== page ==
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Morning Edition
Thursday, December 11, 2008

Minnesota Public Radio Stories


National Public Radio Stories

  • Ill. Politicians Distance Themselves From Blagojevich
    Just a few days ago, some Illinois politicians were jockeying to fill the Senate seat left vacant by President-elect Barack Obama. But with Democratic Gov. Rod Blagojevich facing federal corruption charges, those hopefuls are now trying to avoid the taint of the governor's scandal.
  • Examining Potential Legal Strategy For Blagojevich
    Illinois Gov. Rod Blagojevich has denied any wrongdoing, and his legal team is presumably already at work preparing a defense against the corruption charges. What might the legal strategy look like? Criminal defense lawyer Stanley Brand talks with Steve Inskeep about potential defense strategies in the case.
  • Mining For Diamonds In The Canadian Rough
    A surge of diamond mining in northern Canada aims to be a boon for the economy. Running a mining operation in the remote tundra region of the Northwest Territories is costly and challenging, but demand for conflict-free diamonds is high.
  • Actors Union Sets January Strike Vote
    The Screen Actors Guild plans to send strike authorization ballots to more than 100,000 union members Jan. 2. Votes will be counted on Jan. 23. That is nearly two weeks after the Golden Globe Awards ceremony, but ahead of the Feb. 22 Academy Awards show, which is the most important date on the Hollywood calendar.
  • Defending Vaccines: Actress Dispels Link To Autism
    A prominent scientist and actress have teamed up to assure the public that childhood vaccines don't cause autism. Actress Amanda Peet and vaccine expert Paul Offit want to encourage parents to investigate the facts about vaccine safety.
  • FDA Advisory Panel Weighs In On Asthma Drugs
    The Food and Drug Administration has taken on a difficult challenge: determining the safety of medication for severe asthma. Many doctors and professional groups say the drugs are lifesavers. But the agency is considering whether long-acting beta agonists may make asthma worse, or even prove fatal.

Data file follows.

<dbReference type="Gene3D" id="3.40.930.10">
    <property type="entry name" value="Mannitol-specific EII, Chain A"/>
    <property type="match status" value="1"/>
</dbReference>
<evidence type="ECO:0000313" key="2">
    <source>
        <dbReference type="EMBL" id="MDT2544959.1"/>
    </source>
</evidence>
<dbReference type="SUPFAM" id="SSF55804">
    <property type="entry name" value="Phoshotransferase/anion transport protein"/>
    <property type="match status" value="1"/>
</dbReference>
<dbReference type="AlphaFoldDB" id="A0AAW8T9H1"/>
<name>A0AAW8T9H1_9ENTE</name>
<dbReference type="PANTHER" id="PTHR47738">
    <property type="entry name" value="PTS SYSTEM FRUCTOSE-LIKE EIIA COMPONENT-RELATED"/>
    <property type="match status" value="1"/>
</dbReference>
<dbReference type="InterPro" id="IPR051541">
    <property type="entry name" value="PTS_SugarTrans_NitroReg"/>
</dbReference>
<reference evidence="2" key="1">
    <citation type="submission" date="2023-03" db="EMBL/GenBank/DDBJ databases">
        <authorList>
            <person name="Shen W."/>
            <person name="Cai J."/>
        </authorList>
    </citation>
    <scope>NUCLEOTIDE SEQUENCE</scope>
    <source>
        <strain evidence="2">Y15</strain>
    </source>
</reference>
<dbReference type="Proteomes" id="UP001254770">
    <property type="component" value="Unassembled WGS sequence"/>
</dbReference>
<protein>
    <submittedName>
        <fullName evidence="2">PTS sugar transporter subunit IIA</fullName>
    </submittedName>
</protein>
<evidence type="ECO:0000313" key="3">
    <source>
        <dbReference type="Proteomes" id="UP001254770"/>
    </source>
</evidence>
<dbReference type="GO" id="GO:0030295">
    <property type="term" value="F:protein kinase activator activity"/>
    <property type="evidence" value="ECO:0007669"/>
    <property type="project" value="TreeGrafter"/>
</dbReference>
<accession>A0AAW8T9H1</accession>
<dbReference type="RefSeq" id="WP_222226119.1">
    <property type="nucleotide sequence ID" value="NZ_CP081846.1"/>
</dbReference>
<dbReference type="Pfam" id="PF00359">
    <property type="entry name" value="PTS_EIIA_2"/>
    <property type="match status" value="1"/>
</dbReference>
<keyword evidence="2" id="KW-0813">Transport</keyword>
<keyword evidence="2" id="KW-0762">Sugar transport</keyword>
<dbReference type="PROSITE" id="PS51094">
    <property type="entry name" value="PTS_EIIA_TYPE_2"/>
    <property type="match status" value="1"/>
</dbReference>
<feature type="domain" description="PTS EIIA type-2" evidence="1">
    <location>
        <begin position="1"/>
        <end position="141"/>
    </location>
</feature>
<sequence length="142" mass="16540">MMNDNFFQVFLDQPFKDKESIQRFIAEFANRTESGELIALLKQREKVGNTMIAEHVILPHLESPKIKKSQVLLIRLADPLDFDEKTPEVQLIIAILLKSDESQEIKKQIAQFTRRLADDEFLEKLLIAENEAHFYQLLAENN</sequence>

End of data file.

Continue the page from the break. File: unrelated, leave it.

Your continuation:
• Washington Post Co. Sets Cuts at 'Newsweek'
    Newsweek is the latest news organization planning to cut staff, according to The Wall Street Journal. Aiming to lower costs, the magazine's owner, The Washington Post Co., also may reduce the number of pages in the magazine and shrink its circulation base.
  • Revenue Decline Forces Cuts At NPR
    Because of a sharp drop in corporate underwriting, National Public Radio has announced the elimination of 64 filled and 21 unfilled positions as part of cuts throughout the organization. Two shows, News & Notes and Day to Day, were canceled.
  • Post-Bankruptcy Twinkies Face Uncertain Future
    Interstate Bakeries, the maker of the iconic snack cake, declared bankruptcy four years ago, but a judge approved a reorganization plan last week. Now the company is trying to figure out how to market its product for a more health-conscious generation.
  • Frugal Icelanders Prepare For The Holidays
    Iceland has been hit by the global financial crisis in a big way. With unemployment surging and the currency collapsing, less expensive traditional staples are coming back into fashion. Frugal Icelanders are avoiding imported beers. They are also buying horse meat, which is half the price of beef. As the country searches for simpler pleasures as the holidays approach, a DVD seller in the capital of Reykjavik reports brisk sales of an uplifting family favorite, The Sound of Music.

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